North Yorkshire is England’s largest authority and its 5,000 mile road network connects towns, villages and market towns across vast rural areas – a distance which would more than stretch from England to Pakistan. 

Its beauty attracts visitors from all over the world and maintaining roads fit for purpose for tourism, business and residents is a top priority.

Indeed North Yorkshire is increasing its spending on preventative road maintenance, bucking the trend nationally, in order to bring down the cost of reactive patching and pothole repair.

By the end of August the County Council, in partnership with its contractor Ringway, will have surface dressed around 400 miles of road, more than ever before, in a process which combines bitumen with chippings.

The County Council is typically spending £65m a year on road maintenance, significantly more than in the past. The additional money comes from a £44m pot being spent between 2014-21 to bring more of the road network up to scratch, particularly across rural areas.

The £44m is made up of £20m of the County Council’s own money and £24m from a successful and innovative joint capital bid with East Riding to the Local Growth Fund, linking the maintenance of the rural road network with economic growth.  This was the first bid nationally to the Local Growth Fund for capital funding to be spent on road maintenance.

North Yorkshire has a much higher percentage of rural roads than most areas. They account for almost 75 per cent of the county’s road network, compared to 29 per cent in a typical local authority.

This year the County Council has spent an estimated £12.7 million on surface dressing, around £650,000 more than last year and on more miles than ever, up five per cent on last year’s extensive programme which was already more than in previous years.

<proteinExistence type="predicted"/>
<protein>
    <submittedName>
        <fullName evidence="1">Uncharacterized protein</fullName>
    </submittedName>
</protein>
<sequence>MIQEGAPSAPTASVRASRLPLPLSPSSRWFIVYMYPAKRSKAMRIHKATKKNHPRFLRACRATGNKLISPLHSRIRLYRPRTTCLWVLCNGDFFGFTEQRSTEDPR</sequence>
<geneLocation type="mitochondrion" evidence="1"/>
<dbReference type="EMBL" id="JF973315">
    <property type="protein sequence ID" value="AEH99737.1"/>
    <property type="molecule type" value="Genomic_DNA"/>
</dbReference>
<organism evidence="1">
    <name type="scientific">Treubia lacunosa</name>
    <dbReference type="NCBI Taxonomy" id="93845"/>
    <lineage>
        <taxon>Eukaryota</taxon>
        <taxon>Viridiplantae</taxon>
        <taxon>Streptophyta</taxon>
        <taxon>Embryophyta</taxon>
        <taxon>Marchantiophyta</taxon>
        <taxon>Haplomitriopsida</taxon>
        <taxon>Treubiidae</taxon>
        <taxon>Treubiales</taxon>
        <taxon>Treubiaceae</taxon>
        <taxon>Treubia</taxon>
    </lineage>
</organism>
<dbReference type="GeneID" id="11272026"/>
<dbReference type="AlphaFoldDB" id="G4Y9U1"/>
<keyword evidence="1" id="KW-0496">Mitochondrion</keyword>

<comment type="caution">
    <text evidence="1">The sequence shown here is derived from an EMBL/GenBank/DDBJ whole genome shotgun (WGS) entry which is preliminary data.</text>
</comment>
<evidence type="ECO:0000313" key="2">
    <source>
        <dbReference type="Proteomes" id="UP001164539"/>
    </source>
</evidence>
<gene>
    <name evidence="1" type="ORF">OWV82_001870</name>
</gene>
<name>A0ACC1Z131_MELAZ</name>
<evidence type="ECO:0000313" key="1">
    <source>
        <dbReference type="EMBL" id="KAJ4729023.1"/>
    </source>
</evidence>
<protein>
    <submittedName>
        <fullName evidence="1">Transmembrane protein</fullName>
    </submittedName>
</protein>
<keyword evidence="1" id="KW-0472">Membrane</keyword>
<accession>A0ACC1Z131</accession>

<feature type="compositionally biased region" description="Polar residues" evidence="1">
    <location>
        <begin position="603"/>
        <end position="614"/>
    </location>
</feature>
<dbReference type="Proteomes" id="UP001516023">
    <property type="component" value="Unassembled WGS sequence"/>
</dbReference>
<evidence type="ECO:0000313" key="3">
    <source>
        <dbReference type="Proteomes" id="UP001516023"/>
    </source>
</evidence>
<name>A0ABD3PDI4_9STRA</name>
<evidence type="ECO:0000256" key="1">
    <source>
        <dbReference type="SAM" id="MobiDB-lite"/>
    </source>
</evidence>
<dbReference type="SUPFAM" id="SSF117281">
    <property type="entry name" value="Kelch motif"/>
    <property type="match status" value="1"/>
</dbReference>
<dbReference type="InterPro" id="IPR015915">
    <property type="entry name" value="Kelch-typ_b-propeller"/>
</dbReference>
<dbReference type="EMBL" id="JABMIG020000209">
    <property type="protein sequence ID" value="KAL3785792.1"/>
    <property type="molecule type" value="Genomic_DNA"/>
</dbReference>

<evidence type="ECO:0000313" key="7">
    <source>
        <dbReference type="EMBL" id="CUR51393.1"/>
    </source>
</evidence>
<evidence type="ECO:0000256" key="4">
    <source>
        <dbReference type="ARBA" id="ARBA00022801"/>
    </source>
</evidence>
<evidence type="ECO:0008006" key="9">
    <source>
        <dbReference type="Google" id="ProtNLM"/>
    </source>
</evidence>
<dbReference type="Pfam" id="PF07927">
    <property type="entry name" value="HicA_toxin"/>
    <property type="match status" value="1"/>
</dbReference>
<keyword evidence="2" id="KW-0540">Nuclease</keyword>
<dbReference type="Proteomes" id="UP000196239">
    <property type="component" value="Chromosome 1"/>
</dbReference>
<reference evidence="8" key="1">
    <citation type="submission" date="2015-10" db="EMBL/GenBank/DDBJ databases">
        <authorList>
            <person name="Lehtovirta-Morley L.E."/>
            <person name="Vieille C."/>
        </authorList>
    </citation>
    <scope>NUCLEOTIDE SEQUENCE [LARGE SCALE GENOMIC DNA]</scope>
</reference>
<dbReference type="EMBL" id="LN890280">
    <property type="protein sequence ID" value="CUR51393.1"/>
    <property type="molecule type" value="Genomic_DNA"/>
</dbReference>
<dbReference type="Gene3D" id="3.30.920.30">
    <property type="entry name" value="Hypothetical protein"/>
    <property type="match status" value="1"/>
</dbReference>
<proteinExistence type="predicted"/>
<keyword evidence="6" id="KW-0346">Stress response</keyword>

Many of these roads are basically tracks that have been continually surfaced over many generations.  Surface dressing allows them to remain flexible and waterproof and last for years.

“Our additional funding for roads is about vital support for economic growth, supporting business and keeping communities and the economy on the move,” said Cllr Don Mackenzie, North Yorkshire’s Executive Member for Highways.

“Surface dressing also helps to keep roads safe, improving skid resistance.  In more urban, densely populated areas and on estate roads we are also now using a system called lock-chip, which binds the chippings to improve safety.”

“In addition, we aim to complete this programme every year before autumn when the weather deteriorates. This minimises costs and improves the life of the material.”

Many businesses in North Yorkshire are situated along minor rural roads, so their upkeep is vital to the success of trade.  For example, the Himalayan Garden & Sculpture Park in Grewelthorpe, near Ripon, is more than happy with the surface dressing programme recently completed in and around the village.

“It’s a fantastic job” said Selina Shackleton, the garden’s events manager. “The county council came along earlier in the year to fill in the potholes on our road and now all the road surfaces in the village have been redone so it looks fantastic.  We’ve wanted this work done as it makes such a difference to our access so we are very happy.”

Case study:

The Lion Inn at Blakey

The road over Blakey Ridge between Rosedale and Farndale must be one of the most exposed in England.

It runs north through the heather between Hutton-le-Hole and Castleton, rising over 1300 feet to The Lion Inn which stands midway at the highest point of the North York Moors.